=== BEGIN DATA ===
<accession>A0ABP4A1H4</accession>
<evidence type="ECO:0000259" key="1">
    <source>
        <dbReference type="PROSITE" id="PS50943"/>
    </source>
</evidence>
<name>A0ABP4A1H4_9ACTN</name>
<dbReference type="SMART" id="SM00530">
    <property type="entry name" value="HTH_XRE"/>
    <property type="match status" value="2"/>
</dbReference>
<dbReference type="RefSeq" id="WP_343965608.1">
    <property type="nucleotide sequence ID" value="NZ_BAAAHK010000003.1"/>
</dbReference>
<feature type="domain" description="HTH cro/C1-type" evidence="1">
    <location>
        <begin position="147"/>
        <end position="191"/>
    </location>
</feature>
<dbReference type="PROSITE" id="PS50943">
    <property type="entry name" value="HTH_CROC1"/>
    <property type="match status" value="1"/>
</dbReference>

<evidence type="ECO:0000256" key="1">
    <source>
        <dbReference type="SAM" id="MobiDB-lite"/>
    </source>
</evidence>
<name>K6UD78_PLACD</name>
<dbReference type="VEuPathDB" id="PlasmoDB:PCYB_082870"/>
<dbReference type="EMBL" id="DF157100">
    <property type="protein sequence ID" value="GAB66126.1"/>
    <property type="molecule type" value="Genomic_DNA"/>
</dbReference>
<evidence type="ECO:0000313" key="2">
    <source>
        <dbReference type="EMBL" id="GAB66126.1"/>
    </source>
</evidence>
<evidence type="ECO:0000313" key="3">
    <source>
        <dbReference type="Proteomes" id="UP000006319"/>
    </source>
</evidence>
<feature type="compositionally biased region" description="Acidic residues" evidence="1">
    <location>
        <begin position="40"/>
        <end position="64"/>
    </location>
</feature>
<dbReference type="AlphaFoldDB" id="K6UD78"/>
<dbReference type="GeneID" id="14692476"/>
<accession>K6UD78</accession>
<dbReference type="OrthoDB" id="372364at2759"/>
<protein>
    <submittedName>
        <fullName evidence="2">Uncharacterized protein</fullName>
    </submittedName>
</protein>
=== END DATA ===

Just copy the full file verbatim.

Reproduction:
<accession>A0ABP4A1H4</accession>
<evidence type="ECO:0000259" key="1">
    <source>
        <dbReference type="PROSITE" id="PS50943"/>
    </source>
</evidence>
<name>A0ABP4A1H4_9ACTN</name>
<dbReference type="SMART" id="SM00530">
    <property type="entry name" value="HTH_XRE"/>
    <property type="match status" value="2"/>
</dbReference>
<dbReference type="RefSeq" id="WP_343965608.1">
    <property type="nucleotide sequence ID" value="NZ_BAAAHK010000003.1"/>
</dbReference>
<feature type="domain" description="HTH cro/C1-type" evidence="1">
    <location>
        <begin position="147"/>
        <end position="191"/>
    </location>
</feature>
<dbReference type="PROSITE" id="PS50943">
    <property type="entry name" value="HTH_CROC1"/>
    <property type="match status" value="1"/>
</dbReference>

<evidence type="ECO:0000256" key="1">
    <source>
        <dbReference type="SAM" id="MobiDB-lite"/>
    </source>
</evidence>
<name>K6UD78_PLACD</name>
<dbReference type="VEuPathDB" id="PlasmoDB:PCYB_082870"/>
<dbReference type="EMBL" id="DF157100">
    <property type="protein sequence ID" value="GAB66126.1"/>
    <property type="molecule type" value="Genomic_DNA"/>
</dbReference>
<evidence type="ECO:0000313" key="2">
    <source>
        <dbReference type="EMBL" id="GAB66126.1"/>
    </source>
</evidence>
<evidence type="ECO:0000313" key="3">
    <source>
        <dbReference type="Proteomes" id="UP000006319"/>
    </source>
</evidence>
<feature type="compositionally biased region" description="Acidic residues" evidence="1">
    <location>
        <begin position="40"/>
        <end position="64"/>
    </location>
</feature>
<dbReference type="AlphaFoldDB" id="K6UD78"/>
<dbReference type="GeneID" id="14692476"/>
<accession>K6UD78</accession>
<dbReference type="OrthoDB" id="372364at2759"/>
<protein>
    <submittedName>
        <fullName evidence="2">Uncharacterized protein</fullName>
    </submittedName>
</protein>